ATOMKI is a member institution of the Hungarian Academy of Sciences. Ever since its foundation, the Institute has been substantially contributing to physics education at the University of Debrecen (UD). At present, up to 40 undergraduate courses are delivered and a number of BSc and MSc theses are suprvised by the research professors. The training of junior scientists at the postgradual level – embedded in a full system of support from undergraduate to habilitation level – forms an essential part of the Atomki’s profile. Besides, the Institute is pursuing outreach activities, targeting secondary-school pupils, university students and the general public with colourful programmes throughout the year. The central programme is the ”Physicists’ Week” dedicated to the large-scale promotion and dissemination of natural sciences.
ATOMKI is a lot more than a regional centre of modern scientific research, development and innovation. The activity of the research groups are deeply integrated in that of the top international collaboration networks in atomic sciences (among them CERN). The research infrastructure of Atomki provides a firm base for fundamental and applied experimental work. Some of its attractive research facilities are notably popular among external users and collaborators. The Institute typically takes part in multilateral international programmes, inter-governmental and inter-academic bilateral programmes, established industrial collaborations and project partnerships as well as ad hoc and informal cooperation agreements with research institutions worldwide.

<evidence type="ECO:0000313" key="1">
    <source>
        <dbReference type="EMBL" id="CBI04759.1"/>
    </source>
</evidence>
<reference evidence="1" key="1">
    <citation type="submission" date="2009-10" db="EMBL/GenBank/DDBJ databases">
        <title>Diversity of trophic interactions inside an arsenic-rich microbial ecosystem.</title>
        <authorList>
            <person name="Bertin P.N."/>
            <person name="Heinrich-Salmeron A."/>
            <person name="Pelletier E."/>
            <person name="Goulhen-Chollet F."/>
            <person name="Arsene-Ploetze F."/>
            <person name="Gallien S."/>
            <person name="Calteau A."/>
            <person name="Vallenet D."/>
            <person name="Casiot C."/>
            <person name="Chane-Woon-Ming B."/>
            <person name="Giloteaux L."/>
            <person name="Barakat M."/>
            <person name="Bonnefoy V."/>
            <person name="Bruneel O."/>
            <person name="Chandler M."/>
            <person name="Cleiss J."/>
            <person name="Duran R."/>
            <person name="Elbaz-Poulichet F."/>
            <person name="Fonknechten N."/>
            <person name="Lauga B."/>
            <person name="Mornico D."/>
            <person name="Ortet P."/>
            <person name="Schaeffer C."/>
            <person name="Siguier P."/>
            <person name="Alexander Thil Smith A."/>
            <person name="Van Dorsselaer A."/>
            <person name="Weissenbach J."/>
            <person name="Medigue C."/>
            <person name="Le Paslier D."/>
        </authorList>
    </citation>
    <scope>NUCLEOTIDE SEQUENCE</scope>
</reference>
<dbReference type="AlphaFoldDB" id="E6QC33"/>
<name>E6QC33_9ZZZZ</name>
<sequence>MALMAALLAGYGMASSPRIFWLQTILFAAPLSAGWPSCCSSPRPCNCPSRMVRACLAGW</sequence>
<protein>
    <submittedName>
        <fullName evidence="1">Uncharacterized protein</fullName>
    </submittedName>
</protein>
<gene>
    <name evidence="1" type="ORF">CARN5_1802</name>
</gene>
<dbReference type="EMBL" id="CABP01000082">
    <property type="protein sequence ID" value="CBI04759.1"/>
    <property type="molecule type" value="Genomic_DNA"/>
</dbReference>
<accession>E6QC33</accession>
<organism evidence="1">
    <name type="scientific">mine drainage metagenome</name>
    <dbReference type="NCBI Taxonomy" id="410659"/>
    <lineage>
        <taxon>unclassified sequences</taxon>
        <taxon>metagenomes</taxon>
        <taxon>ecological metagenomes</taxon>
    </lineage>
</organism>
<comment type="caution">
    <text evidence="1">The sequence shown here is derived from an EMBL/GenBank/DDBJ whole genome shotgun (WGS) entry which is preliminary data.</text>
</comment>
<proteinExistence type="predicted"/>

The research faculties are run via a structured system of laboratories – which make up 20% of the national research infrastructure and are registered as of strategic importance. The Atomki Accelerator Centre (ACC) incorporates several low-energy charged-particle accelerators, laying the base for a variety of projects (from astrophysics to medical and environmental studies). The Atomki’s experience in surface physics and nuclear theory is internationally renowned. With the available devices, a complete quantitative surface analysis of industrial materials can be performed with high depth resolution or high lateral distribution, allowing for the determination of elemental composition and the chemical state of elements as a function of their structural position.
Fundamental research is concentrated on the structure of atomic nuclei (from experimental investigations of basic charge-transfer mechanisms and collision processes to numerical calculations on quantum mechanics). The 3D imaging of surface chemical processes, ion beam analysis, the use of electron spectroscopy for chemical analysis are among the diverse applications of atomic and solid state physics to surface science. Related measurements include the particle-induced inonization/excitation of atoms embedded in solid surface/intersurface layers, electromagnetic and optical measurements, the analysis of surface atomic migration through thin film interfaces.
The R&D&I activities of the Atomki has so far covered corrosion studies on special stainless steel surfaces (mainly used in nuclear plants and atomic reactors), the surface analysis of metals and insulation materials, the depth profile analysis of thin layers or the investigation of glass surfaces and solar modules. In order to keep pace with rapidly evolving science, the Institute strives to systematically extend its knowledge and expertise, and conduct thorough investigations in an ever-growing range of research-related problems and applications.